• rick_chasey
    rick_chasey Posts: 72,615
    edited April 2023
    I guess what I mean is as a public health tool, in aggregate, requiring exercise has not improved the collective overweightness, as people either tend to eat more or don't do enough / are fit enough for it to make a difference.

    I know it's obvious but someone who can only average 23kph and someone who can average 33kph > the amount of calories burned averaging 33kph is a hell of a lot more, even if perceived effort is less for the fitter, faster rider.
  • pblakeney
    pblakeney Posts: 25,750
    I think the exercise to diet ratio is directly proportional to overweight ratio. If you are close to healthy then diet has more impact.
    The above may be fact, or fiction, I may be serious, I may be jesting.
    I am not sure. You have no chance.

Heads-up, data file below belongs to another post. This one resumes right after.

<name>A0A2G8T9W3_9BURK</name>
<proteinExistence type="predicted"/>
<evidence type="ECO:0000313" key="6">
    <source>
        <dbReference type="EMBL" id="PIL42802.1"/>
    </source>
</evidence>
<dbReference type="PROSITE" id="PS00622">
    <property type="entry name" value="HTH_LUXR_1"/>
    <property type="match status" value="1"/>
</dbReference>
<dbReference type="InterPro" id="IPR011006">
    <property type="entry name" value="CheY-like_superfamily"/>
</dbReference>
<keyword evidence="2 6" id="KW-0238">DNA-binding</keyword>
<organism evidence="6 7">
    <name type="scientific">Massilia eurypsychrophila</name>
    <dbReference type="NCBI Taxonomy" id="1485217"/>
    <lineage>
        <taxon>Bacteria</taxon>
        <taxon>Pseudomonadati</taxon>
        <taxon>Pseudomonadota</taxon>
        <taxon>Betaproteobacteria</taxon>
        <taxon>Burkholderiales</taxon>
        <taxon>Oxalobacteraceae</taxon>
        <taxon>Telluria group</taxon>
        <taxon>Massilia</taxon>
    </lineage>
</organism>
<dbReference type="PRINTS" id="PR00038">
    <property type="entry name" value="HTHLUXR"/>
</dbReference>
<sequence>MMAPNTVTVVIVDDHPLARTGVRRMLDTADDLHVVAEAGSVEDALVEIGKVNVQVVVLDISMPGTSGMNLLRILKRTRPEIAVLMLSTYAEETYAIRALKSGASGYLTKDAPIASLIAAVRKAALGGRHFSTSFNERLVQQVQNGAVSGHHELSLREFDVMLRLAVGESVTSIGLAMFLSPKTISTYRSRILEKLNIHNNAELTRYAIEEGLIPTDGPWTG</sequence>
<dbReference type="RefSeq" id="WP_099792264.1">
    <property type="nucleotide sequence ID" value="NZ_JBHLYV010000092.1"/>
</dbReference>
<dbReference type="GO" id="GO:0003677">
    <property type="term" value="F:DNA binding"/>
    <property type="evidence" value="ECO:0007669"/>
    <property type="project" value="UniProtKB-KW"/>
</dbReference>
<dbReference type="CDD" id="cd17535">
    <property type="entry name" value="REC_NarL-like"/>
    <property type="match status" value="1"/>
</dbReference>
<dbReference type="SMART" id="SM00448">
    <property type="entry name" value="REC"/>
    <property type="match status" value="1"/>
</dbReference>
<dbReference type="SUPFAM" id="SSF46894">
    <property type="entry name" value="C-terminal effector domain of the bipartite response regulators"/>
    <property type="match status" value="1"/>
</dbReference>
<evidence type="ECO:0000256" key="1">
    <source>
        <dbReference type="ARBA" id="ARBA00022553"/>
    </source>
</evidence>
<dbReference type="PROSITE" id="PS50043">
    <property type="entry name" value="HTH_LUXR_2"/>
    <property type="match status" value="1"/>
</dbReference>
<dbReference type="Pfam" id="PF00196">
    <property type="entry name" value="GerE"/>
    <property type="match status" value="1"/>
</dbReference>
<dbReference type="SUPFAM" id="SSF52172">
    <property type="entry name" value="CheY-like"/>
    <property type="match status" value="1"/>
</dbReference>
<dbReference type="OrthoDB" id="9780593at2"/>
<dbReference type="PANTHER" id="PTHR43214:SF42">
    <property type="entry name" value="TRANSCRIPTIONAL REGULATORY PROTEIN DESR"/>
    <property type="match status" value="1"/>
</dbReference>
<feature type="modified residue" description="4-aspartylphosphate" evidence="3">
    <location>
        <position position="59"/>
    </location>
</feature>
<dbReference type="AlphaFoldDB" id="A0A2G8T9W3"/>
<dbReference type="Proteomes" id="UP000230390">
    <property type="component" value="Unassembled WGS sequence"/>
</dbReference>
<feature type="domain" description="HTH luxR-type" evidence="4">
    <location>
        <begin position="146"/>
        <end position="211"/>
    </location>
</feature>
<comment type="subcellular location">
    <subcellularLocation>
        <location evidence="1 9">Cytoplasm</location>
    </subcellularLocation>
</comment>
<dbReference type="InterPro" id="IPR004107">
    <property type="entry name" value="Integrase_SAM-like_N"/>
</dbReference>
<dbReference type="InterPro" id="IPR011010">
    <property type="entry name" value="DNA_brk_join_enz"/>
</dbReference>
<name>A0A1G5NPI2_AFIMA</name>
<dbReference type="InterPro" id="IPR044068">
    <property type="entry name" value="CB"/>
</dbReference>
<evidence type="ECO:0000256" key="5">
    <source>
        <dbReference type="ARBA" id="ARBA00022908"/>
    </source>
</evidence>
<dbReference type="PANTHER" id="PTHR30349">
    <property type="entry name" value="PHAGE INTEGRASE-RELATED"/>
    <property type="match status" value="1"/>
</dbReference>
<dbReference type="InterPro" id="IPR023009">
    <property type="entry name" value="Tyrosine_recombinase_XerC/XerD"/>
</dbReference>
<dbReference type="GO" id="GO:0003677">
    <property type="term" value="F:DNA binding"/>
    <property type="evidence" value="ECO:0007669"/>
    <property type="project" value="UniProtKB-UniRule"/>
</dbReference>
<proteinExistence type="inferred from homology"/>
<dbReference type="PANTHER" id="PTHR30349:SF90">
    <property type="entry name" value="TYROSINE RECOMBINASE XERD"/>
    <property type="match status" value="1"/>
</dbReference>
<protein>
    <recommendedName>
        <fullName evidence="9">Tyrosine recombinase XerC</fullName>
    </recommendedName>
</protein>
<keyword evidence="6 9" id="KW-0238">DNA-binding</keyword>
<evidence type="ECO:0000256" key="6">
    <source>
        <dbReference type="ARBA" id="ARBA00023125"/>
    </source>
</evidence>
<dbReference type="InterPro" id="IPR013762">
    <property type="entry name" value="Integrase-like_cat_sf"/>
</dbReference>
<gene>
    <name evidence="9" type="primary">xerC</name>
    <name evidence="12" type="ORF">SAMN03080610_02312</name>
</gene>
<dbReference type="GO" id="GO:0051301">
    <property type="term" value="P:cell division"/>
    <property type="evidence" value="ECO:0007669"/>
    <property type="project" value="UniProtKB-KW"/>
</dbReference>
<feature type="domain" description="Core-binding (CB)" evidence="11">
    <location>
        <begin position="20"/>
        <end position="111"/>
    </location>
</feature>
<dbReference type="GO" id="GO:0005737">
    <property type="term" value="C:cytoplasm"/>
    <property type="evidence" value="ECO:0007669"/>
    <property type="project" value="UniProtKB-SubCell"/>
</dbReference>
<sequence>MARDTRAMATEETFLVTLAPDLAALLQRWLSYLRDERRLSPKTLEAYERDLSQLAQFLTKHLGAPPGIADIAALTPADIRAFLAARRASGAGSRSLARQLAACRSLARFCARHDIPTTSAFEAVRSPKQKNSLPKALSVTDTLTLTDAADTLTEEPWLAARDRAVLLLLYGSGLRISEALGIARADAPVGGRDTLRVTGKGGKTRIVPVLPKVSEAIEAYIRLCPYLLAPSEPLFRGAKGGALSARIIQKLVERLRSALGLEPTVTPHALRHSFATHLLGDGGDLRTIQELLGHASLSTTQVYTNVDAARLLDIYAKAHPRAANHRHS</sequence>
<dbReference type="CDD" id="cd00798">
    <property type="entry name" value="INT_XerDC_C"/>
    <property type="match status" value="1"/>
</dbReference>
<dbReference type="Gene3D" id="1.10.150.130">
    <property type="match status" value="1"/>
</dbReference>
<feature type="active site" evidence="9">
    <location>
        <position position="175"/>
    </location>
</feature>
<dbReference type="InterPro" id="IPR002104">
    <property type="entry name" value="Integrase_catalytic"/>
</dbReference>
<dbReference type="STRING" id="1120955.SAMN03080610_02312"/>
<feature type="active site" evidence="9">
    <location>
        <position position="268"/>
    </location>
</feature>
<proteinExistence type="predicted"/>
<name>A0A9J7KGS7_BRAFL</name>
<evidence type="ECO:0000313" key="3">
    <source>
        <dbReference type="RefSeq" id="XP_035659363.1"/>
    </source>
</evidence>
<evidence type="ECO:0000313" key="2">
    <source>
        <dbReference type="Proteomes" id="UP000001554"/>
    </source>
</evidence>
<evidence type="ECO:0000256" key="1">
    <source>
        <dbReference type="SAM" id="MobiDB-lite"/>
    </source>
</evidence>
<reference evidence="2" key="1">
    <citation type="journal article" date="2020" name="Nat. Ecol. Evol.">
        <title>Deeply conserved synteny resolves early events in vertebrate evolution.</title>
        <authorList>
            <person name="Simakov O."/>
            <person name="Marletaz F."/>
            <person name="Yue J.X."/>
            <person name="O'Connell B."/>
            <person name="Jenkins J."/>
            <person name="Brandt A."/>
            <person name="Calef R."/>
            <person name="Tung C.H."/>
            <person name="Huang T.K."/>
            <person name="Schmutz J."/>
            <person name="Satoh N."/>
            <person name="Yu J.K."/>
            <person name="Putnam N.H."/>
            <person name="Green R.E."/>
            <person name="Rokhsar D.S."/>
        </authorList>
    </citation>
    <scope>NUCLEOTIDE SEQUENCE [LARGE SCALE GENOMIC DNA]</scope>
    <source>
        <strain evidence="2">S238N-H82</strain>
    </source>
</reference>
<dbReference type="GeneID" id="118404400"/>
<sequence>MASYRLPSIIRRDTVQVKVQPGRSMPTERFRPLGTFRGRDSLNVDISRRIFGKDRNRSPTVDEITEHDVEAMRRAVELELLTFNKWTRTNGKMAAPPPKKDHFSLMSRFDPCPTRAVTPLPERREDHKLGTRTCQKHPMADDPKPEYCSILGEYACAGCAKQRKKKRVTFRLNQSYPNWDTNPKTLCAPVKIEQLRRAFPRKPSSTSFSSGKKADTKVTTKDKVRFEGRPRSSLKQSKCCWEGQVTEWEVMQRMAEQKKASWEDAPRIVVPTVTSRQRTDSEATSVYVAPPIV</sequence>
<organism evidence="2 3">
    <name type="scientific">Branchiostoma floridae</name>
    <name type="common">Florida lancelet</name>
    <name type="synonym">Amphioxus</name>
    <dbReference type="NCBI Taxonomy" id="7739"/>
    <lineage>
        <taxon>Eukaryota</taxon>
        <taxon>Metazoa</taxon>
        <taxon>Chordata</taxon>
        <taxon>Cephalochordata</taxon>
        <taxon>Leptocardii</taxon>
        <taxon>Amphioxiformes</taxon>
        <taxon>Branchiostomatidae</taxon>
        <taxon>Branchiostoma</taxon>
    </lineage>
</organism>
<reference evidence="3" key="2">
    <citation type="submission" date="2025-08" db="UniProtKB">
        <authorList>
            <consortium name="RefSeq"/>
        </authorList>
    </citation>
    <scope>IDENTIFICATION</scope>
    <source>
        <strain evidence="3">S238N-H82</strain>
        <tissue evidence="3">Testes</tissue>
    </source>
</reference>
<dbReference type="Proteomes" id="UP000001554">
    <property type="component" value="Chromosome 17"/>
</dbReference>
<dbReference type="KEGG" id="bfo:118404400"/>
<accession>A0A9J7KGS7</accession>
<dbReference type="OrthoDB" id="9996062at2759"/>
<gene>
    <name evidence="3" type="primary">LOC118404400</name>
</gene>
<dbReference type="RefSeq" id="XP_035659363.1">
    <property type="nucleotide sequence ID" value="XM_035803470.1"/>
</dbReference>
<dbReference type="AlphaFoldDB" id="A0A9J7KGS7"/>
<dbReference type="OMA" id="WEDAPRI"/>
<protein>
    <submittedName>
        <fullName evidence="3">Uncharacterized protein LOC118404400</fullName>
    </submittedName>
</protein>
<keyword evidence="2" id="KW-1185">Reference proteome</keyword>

Veronese68 wrote:
    PB is the most sensible person on here.
  • laurentian
    laurentian Posts: 2,386

    I've been emptying the loft recently and came across some old school photos from about 35 years ago. There was one kid (and only 1) in our year that was considered fat. I looked at the photos and realised that he would probably be considered average weight at most nowadays. The problem has really escalated in the last 20 or so years, a combination of less physical education at schools and the volume of fast food consumed. Even at home a lot of kids eat frozen food, full of chemicals and drink caffeine laden "energy" drinks.

    It seems a terrible shame to me that "cheap" food is bad food
    Wilier Izoard XP
  • Pross
    Pross Posts: 40,490

    I thought it was pretty much established exercise basically doesn't really lose you weight and it's really all about diet.